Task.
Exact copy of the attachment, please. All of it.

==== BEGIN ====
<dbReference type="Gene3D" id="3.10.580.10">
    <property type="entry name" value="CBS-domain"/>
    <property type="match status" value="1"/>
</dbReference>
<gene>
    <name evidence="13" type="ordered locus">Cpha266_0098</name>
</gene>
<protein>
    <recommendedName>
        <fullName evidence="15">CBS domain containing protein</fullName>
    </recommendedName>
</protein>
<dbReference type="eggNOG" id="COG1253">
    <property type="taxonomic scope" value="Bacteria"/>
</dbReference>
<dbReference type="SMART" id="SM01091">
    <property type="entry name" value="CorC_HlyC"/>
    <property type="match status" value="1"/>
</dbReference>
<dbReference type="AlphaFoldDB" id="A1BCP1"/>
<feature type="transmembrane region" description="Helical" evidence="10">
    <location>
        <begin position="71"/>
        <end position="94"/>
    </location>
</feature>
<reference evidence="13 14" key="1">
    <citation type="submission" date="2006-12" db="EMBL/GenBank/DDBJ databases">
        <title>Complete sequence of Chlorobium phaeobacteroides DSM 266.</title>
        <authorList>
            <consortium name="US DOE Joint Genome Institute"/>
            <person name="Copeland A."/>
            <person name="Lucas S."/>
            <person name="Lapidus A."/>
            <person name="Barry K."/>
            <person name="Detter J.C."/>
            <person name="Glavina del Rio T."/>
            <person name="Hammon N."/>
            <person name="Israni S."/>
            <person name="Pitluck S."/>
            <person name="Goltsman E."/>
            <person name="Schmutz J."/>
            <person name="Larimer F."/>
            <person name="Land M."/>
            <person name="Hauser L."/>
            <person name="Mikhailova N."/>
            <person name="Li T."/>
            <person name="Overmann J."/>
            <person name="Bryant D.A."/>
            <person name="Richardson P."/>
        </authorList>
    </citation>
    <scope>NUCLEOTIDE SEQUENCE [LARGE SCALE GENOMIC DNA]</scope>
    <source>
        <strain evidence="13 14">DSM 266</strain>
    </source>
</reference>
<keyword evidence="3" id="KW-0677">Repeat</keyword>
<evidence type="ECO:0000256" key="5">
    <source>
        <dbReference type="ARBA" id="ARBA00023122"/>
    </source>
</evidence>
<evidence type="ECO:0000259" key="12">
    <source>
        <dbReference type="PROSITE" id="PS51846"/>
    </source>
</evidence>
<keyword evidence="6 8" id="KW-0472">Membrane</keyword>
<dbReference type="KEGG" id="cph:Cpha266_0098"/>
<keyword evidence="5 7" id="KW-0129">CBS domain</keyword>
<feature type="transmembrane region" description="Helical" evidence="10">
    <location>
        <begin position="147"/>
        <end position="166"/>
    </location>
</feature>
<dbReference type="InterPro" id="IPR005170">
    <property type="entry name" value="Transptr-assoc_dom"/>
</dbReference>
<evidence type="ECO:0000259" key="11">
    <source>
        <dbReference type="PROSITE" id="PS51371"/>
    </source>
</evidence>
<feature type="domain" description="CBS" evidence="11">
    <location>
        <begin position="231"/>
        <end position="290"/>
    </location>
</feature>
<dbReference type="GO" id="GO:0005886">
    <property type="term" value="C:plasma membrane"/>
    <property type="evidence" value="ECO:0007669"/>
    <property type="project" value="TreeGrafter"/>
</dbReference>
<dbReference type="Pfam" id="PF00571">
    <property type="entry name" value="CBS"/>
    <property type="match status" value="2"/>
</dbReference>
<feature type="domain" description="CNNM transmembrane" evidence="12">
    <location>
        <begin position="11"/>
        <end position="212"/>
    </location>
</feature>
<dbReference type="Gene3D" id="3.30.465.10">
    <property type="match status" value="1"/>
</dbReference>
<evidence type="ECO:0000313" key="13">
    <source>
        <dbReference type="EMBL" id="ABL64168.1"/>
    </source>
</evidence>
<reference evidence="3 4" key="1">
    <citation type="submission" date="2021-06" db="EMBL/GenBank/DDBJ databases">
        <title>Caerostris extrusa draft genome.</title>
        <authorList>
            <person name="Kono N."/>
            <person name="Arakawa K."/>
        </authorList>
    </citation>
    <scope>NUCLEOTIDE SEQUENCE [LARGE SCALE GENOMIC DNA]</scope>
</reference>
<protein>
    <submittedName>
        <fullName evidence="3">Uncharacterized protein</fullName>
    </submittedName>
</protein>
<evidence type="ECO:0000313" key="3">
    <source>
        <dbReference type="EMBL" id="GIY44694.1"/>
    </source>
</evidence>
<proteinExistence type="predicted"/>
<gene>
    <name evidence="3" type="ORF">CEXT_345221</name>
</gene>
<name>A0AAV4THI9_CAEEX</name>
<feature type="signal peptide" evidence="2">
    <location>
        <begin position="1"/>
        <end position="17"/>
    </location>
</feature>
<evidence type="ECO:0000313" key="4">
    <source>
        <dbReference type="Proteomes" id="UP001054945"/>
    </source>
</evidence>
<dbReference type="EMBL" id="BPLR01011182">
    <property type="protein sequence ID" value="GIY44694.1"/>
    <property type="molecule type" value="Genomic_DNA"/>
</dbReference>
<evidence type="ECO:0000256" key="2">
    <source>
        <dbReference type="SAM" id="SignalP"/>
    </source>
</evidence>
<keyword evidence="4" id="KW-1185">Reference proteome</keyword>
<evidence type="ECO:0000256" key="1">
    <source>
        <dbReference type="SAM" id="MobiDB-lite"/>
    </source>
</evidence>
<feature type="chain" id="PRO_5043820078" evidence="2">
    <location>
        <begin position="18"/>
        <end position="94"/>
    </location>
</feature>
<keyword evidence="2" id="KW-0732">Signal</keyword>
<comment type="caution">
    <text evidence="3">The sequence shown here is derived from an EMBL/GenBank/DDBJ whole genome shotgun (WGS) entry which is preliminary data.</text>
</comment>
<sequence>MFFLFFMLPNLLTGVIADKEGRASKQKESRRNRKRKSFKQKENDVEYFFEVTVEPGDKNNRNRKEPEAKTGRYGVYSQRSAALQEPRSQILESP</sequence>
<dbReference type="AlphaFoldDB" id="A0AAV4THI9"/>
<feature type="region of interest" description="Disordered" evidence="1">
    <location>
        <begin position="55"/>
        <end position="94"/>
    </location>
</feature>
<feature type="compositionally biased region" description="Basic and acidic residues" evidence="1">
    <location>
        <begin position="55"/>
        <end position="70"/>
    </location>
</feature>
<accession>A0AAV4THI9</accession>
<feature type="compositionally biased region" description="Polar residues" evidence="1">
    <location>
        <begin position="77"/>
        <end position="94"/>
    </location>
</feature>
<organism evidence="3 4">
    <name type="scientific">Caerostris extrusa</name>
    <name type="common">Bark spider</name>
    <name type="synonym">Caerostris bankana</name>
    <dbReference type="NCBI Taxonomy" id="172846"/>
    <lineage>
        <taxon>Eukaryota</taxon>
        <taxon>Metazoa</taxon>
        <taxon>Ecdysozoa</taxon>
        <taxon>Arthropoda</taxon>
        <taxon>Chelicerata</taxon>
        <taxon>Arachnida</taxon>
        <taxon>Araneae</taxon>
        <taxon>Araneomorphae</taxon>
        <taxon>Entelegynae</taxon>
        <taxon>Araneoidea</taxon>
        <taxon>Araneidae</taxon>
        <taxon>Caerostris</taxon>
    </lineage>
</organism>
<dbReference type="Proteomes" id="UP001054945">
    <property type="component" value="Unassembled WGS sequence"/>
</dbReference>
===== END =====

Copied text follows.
<dbReference type="Gene3D" id="3.10.580.10">
    <property type="entry name" value="CBS-domain"/>
    <property type="match status" value="1"/>
</dbReference>
<gene>
    <name evidence="13" type="ordered locus">Cpha266_0098</name>
</gene>
<protein>
    <recommendedName>
        <fullName evidence="15">CBS domain containing protein</fullName>
    </recommendedName>
</protein>
<dbReference type="eggNOG" id="COG1253">
    <property type="taxonomic scope" value="Bacteria"/>
</dbReference>
<dbReference type="SMART" id="SM01091">
    <property type="entry name" value="CorC_HlyC"/>
    <property type="match status" value="1"/>
</dbReference>
<dbReference type="AlphaFoldDB" id="A1BCP1"/>
<feature type="transmembrane region" description="Helical" evidence="10">
    <location>
        <begin position="71"/>
        <end position="94"/>
    </location>
</feature>
<reference evidence="13 14" key="1">
    <citation type="submission" date="2006-12" db="EMBL/GenBank/DDBJ databases">
        <title>Complete sequence of Chlorobium phaeobacteroides DSM 266.</title>
        <authorList>
            <consortium name="US DOE Joint Genome Institute"/>
            <person name="Copeland A."/>
            <person name="Lucas S."/>
            <person name="Lapidus A."/>
            <person name="Barry K."/>
            <person name="Detter J.C."/>
            <person name="Glavina del Rio T."/>
            <person name="Hammon N."/>
            <person name="Israni S."/>
            <person name="Pitluck S."/>
            <person name="Goltsman E."/>
            <person name="Schmutz J."/>
            <person name="Larimer F."/>
            <person name="Land M."/>
            <person name="Hauser L."/>
            <person name="Mikhailova N."/>
            <person name="Li T."/>
            <person name="Overmann J."/>
            <person name="Bryant D.A."/>
            <person name="Richardson P."/>
        </authorList>
    </citation>
    <scope>NUCLEOTIDE SEQUENCE [LARGE SCALE GENOMIC DNA]</scope>
    <source>
        <strain evidence="13 14">DSM 266</strain>
    </source>
</reference>
<keyword evidence="3" id="KW-0677">Repeat</keyword>
<evidence type="ECO:0000256" key="5">
    <source>
        <dbReference type="ARBA" id="ARBA00023122"/>
    </source>
</evidence>
<evidence type="ECO:0000259" key="12">
    <source>
        <dbReference type="PROSITE" id="PS51846"/>
    </source>
</evidence>
<keyword evidence="6 8" id="KW-0472">Membrane</keyword>
<dbReference type="KEGG" id="cph:Cpha266_0098"/>
<keyword evidence="5 7" id="KW-0129">CBS domain</keyword>
<feature type="transmembrane region" description="Helical" evidence="10">
    <location>
        <begin position="147"/>
        <end position="166"/>
    </location>
</feature>
<dbReference type="InterPro" id="IPR005170">
    <property type="entry name" value="Transptr-assoc_dom"/>
</dbReference>
<evidence type="ECO:0000259" key="11">
    <source>
        <dbReference type="PROSITE" id="PS51371"/>
    </source>
</evidence>
<feature type="domain" description="CBS" evidence="11">
    <location>
        <begin position="231"/>
        <end position="290"/>
    </location>
</feature>
<dbReference type="GO" id="GO:0005886">
    <property type="term" value="C:plasma membrane"/>
    <property type="evidence" value="ECO:0007669"/>
    <property type="project" value="TreeGrafter"/>
</dbReference>
<dbReference type="Pfam" id="PF00571">
    <property type="entry name" value="CBS"/>
    <property type="match status" value="2"/>
</dbReference>
<feature type="domain" description="CNNM transmembrane" evidence="12">
    <location>
        <begin position="11"/>
        <end position="212"/>
    </location>
</feature>
<dbReference type="Gene3D" id="3.30.465.10">
    <property type="match status" value="1"/>
</dbReference>
<evidence type="ECO:0000313" key="13">
    <source>
        <dbReference type="EMBL" id="ABL64168.1"/>
    </source>
</evidence>
<reference evidence="3 4" key="1">
    <citation type="submission" date="2021-06" db="EMBL/GenBank/DDBJ databases">
        <title>Caerostris extrusa draft genome.</title>
        <authorList>
            <person name="Kono N."/>
            <person name="Arakawa K."/>
        </authorList>
    </citation>
    <scope>NUCLEOTIDE SEQUENCE [LARGE SCALE GENOMIC DNA]</scope>
</reference>
<protein>
    <submittedName>
        <fullName evidence="3">Uncharacterized protein</fullName>
    </submittedName>
</protein>
<evidence type="ECO:0000313" key="3">
    <source>
        <dbReference type="EMBL" id="GIY44694.1"/>
    </source>
</evidence>
<proteinExistence type="predicted"/>
<gene>
    <name evidence="3" type="ORF">CEXT_345221</name>
</gene>
<name>A0AAV4THI9_CAEEX</name>
<feature type="signal peptide" evidence="2">
    <location>
        <begin position="1"/>
        <end position="17"/>
    </location>
</feature>
<evidence type="ECO:0000313" key="4">
    <source>
        <dbReference type="Proteomes" id="UP001054945"/>
    </source>
</evidence>
<dbReference type="EMBL" id="BPLR01011182">
    <property type="protein sequence ID" value="GIY44694.1"/>
    <property type="molecule type" value="Genomic_DNA"/>
</dbReference>
<evidence type="ECO:0000256" key="2">
    <source>
        <dbReference type="SAM" id="SignalP"/>
    </source>
</evidence>
<keyword evidence="4" id="KW-1185">Reference proteome</keyword>
<evidence type="ECO:0000256" key="1">
    <source>
        <dbReference type="SAM" id="MobiDB-lite"/>
    </source>
</evidence>
<feature type="chain" id="PRO_5043820078" evidence="2">
    <location>
        <begin position="18"/>
        <end position="94"/>
    </location>
</feature>
<keyword evidence="2" id="KW-0732">Signal</keyword>
<comment type="caution">
    <text evidence="3">The sequence shown here is derived from an EMBL/GenBank/DDBJ whole genome shotgun (WGS) entry which is preliminary data.</text>
</comment>
<sequence>MFFLFFMLPNLLTGVIADKEGRASKQKESRRNRKRKSFKQKENDVEYFFEVTVEPGDKNNRNRKEPEAKTGRYGVYSQRSAALQEPRSQILESP</sequence>
<dbReference type="AlphaFoldDB" id="A0AAV4THI9"/>
<feature type="region of interest" description="Disordered" evidence="1">
    <location>
        <begin position="55"/>
        <end position="94"/>
    </location>
</feature>
<feature type="compositionally biased region" description="Basic and acidic residues" evidence="1">
    <location>
        <begin position="55"/>
        <end position="70"/>
    </location>
</feature>
<accession>A0AAV4THI9</accession>
<feature type="compositionally biased region" description="Polar residues" evidence="1">
    <location>
        <begin position="77"/>
        <end position="94"/>
    </location>
</feature>
<organism evidence="3 4">
    <name type="scientific">Caerostris extrusa</name>
    <name type="common">Bark spider</name>
    <name type="synonym">Caerostris bankana</name>
    <dbReference type="NCBI Taxonomy" id="172846"/>
    <lineage>
        <taxon>Eukaryota</taxon>
        <taxon>Metazoa</taxon>
        <taxon>Ecdysozoa</taxon>
        <taxon>Arthropoda</taxon>
        <taxon>Chelicerata</taxon>
        <taxon>Arachnida</taxon>
        <taxon>Araneae</taxon>
        <taxon>Araneomorphae</taxon>
        <taxon>Entelegynae</taxon>
        <taxon>Araneoidea</taxon>
        <taxon>Araneidae</taxon>
        <taxon>Caerostris</taxon>
    </lineage>
</organism>
<dbReference type="Proteomes" id="UP001054945">
    <property type="component" value="Unassembled WGS sequence"/>
</dbReference>